Starting in winter and early spring, many preschools and day cares start to get inundated with calls from anxious parents. It’s the season where many of these facilities start tours and a waiting list of names for the fall school year enrollment … and in some areas, spots fill up quick. Before signing your child up though, Jennifer Katzenstein, Ph.D., who is the director of psychology and neuropsychology at Johns Hopkins All Children’s Hospital, offers some tips and top questions you should ask preschool and day care providers before enrolling your child.
- What credentials and training do your instructors have? It’s important to ask not only about background checks on instructors but also their training when it comes to children, health precautions and emergency situations (i.e. CPR training). If it’s important to have your child in more of an academic setting, you might want to ask about the teachers’ background and certifications in early childhood education and what types of curriculum training the instructors have.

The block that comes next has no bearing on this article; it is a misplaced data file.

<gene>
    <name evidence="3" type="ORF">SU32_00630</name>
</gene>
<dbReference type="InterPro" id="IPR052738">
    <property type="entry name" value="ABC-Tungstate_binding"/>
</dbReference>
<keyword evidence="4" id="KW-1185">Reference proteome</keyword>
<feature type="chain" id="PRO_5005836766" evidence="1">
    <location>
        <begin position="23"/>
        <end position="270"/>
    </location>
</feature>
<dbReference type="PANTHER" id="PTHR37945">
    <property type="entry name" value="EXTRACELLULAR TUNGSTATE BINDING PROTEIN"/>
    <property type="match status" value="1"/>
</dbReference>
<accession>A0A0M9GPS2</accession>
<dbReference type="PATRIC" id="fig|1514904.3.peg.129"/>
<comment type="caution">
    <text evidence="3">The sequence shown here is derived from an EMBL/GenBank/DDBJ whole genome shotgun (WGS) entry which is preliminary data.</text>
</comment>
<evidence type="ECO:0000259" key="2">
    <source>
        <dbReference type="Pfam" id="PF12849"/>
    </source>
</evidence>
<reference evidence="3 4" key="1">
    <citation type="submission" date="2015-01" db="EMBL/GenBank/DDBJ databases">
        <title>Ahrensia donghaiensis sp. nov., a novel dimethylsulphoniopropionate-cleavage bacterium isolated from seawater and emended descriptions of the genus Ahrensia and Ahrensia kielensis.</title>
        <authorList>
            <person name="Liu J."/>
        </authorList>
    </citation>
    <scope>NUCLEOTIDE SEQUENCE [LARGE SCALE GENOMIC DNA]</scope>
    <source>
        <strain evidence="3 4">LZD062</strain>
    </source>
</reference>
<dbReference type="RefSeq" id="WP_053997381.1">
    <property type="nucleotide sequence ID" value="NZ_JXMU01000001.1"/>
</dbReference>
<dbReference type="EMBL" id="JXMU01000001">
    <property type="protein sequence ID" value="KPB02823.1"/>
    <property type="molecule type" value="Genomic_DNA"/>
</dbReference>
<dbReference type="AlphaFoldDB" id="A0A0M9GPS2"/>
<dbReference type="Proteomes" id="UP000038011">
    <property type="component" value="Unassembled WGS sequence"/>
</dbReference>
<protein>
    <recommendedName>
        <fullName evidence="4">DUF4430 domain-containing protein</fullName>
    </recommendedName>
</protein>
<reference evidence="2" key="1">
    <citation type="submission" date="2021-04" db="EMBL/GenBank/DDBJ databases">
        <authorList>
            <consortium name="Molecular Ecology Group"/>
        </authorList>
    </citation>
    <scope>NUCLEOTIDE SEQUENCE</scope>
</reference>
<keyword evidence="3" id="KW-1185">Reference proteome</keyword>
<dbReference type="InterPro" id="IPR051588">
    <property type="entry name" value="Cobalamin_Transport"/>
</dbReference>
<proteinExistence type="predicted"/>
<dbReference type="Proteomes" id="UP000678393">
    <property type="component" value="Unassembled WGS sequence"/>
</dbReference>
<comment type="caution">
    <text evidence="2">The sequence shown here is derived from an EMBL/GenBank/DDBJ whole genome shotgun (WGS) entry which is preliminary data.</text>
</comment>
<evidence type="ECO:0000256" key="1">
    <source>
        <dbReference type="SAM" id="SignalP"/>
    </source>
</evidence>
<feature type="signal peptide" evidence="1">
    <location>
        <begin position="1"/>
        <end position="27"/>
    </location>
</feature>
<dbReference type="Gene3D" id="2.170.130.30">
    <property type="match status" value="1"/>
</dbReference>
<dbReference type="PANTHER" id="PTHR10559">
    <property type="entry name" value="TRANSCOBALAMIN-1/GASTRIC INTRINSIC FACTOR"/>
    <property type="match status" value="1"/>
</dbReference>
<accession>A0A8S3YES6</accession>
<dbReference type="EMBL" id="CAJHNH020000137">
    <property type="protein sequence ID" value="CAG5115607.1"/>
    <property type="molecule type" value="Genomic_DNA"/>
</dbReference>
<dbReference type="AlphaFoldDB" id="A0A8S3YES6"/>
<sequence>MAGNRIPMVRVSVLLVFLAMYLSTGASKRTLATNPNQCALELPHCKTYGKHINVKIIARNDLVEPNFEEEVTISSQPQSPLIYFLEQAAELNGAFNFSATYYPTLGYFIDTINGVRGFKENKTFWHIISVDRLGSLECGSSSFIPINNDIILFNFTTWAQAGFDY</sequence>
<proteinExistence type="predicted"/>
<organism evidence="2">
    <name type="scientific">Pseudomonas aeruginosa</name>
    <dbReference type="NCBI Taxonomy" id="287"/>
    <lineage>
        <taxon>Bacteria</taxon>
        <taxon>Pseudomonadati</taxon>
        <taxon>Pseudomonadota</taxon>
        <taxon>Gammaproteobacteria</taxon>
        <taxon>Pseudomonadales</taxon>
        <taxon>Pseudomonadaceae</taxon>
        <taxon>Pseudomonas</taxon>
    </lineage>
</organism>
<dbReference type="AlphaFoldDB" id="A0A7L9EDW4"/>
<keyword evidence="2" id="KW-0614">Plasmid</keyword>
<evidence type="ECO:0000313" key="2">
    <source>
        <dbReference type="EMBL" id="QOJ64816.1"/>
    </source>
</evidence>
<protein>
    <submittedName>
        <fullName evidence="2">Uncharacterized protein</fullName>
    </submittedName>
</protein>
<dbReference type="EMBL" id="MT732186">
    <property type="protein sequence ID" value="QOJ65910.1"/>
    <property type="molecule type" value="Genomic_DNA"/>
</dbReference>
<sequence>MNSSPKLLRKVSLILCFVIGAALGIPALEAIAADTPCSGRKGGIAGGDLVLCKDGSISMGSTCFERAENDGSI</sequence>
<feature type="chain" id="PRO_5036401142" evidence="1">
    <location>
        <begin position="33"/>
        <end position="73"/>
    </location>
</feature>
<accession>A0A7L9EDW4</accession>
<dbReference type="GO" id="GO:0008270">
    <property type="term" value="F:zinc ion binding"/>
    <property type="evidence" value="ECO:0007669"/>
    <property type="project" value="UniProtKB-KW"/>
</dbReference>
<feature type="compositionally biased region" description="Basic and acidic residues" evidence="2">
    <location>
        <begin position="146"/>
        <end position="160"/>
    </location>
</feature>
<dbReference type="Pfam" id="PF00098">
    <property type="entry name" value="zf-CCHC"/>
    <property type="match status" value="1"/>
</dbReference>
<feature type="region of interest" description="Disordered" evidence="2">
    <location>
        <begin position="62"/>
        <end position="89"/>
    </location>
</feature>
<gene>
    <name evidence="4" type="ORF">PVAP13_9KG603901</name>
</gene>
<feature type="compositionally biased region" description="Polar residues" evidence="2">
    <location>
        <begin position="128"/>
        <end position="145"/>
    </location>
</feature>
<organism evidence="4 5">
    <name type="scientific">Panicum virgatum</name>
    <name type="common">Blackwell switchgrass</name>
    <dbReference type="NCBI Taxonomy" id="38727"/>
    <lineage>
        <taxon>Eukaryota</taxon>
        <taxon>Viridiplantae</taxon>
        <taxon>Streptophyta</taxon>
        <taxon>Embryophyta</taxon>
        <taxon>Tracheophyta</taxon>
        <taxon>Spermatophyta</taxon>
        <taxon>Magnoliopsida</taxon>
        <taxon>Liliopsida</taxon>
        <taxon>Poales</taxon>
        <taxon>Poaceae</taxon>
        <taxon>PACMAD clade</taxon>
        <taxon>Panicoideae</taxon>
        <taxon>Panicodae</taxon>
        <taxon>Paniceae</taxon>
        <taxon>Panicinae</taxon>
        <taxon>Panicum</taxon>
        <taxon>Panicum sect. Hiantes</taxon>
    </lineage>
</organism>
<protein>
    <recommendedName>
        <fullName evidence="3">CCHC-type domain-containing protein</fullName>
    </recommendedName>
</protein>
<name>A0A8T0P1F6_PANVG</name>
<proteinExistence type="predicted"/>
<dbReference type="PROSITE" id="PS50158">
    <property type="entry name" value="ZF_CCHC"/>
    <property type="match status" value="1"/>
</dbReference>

- What are the fees? Depending on the type of child care you’re seeking and whether you want your child to go to school for a half or full day/week, prices can range. It’s important to ask what the daily, weekly or monthly fee is, as well as any other “hidden costs.” This could be anything from registration fees, supply fees, fees for early dropoff or late pickup or care or holidays.